gean moreno and ernesto oroza: learning from little haiti
may 05, 2009
gean moreno and ernesto oroza: learning from little haiti


as industries shift from standardization to optimization, as cities move from the physical
to the virtual, traditional approaches to urban planning have become obsolete.
it is an urban process in
which thing
designed for one particular function are used for another.

image © gean moreno and ernesto oroza

individuals with no or limited connection to each other—in terms of the merchandise they offer,
the clientele they cater to, or, in certain cases, in terms of nationality and ethnicity—perform
the same gesture: every morning they drag a speaker out their front door and crank up the music.


image © gean moreno and ernesto oroza

just as the music emanating from these speakers can be said to invade public space virtually,
there is a physical invasion that accompanies it. the speakers are literally placed on public sidewalks.
and with the speakers, a number of other elements are also brought out. plants in shopping carts,
sugar canes in milk crates, bouquets of brooms stuffed in trash cans, fully-dressed mannequins,
exercise equipment, belt racks, chairs, clothing, flags, local newspapers, overstocked soft drinks,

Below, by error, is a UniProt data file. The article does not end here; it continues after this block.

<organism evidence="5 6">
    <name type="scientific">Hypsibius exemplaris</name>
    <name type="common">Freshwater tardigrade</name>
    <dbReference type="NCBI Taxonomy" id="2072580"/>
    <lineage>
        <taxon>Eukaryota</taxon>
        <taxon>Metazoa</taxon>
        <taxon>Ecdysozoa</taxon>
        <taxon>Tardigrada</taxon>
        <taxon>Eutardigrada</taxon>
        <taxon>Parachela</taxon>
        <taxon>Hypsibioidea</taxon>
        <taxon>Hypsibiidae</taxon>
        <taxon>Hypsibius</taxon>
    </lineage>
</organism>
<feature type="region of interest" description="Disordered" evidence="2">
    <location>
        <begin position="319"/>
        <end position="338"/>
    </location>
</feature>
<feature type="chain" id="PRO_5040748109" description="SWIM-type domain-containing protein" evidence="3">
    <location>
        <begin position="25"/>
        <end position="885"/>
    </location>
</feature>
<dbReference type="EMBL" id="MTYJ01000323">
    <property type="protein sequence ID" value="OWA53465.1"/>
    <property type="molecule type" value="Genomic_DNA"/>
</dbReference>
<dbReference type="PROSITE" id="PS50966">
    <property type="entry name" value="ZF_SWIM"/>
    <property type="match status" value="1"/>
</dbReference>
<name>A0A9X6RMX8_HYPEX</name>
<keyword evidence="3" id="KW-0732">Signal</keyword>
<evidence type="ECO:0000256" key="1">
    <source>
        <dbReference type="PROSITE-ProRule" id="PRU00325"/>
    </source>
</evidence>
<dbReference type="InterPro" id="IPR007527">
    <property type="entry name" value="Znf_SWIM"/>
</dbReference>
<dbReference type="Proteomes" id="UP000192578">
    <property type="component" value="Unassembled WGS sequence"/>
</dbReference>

and all kinds of merchandise spill out beyond the shop’s walls, beyond its architectural limitations.


image © gean moreno and ernesto oroza

if we insist on visualizing a map of recurrences in little haiti, it will be noticed, too, that all
these speakers are protected with improvised wire casings, mounted on casters mass-produced
for large trashcans, carried in shopping carts, or tied to the building structure itself with rubber
bands, tapes, chains, their own power cords, and other materials. the consistent reappearance
of these traits begin to produce an archetype.

a shift to designing systems over things hasn’t thus far meant a new homogeneity for design
disciplines. the systems established have been vastly different. in some cases, as in oma’s seattle
central library, statistical data is used to determine the organization of a building-literally.
2 information translates into structure; diagrams morph into blueprints. in other cases, as in
the projects of françois roche, algorithms are extrapolated from biological forms, in a quest for
a set of active and immanent shape-making processes, and applied to building designs. as roche
explains in a 2008 interview, “in the beginning, we were thinking to integrate nature as a substance
and now we integrate nature as a protocol.”3 in the parametric approaches of architects like toyo ito
and aranda/lasch, rules and systems are often established and allowed to themselves generate forms.
the here featured brief extract is taken from gean moreno and ernesto oroz’s article on e-flux.
see more images here



little havana lamp shade by ernesto oroza



‘cuba: anonymous popular creations’ picture book by ernesto oroza

designboom published in 2002 the first international exhibition of the cuban artist / critic
and designer ernesto orozacuba: anonymous popular creations‘ in saint etienne, france.

you might also want to read about ‘architecture of necessity‘ a study on transformed
architectura in thecontemporary havana by maja asaa, greta garcía, mira kongstein
and ernesto oroza.

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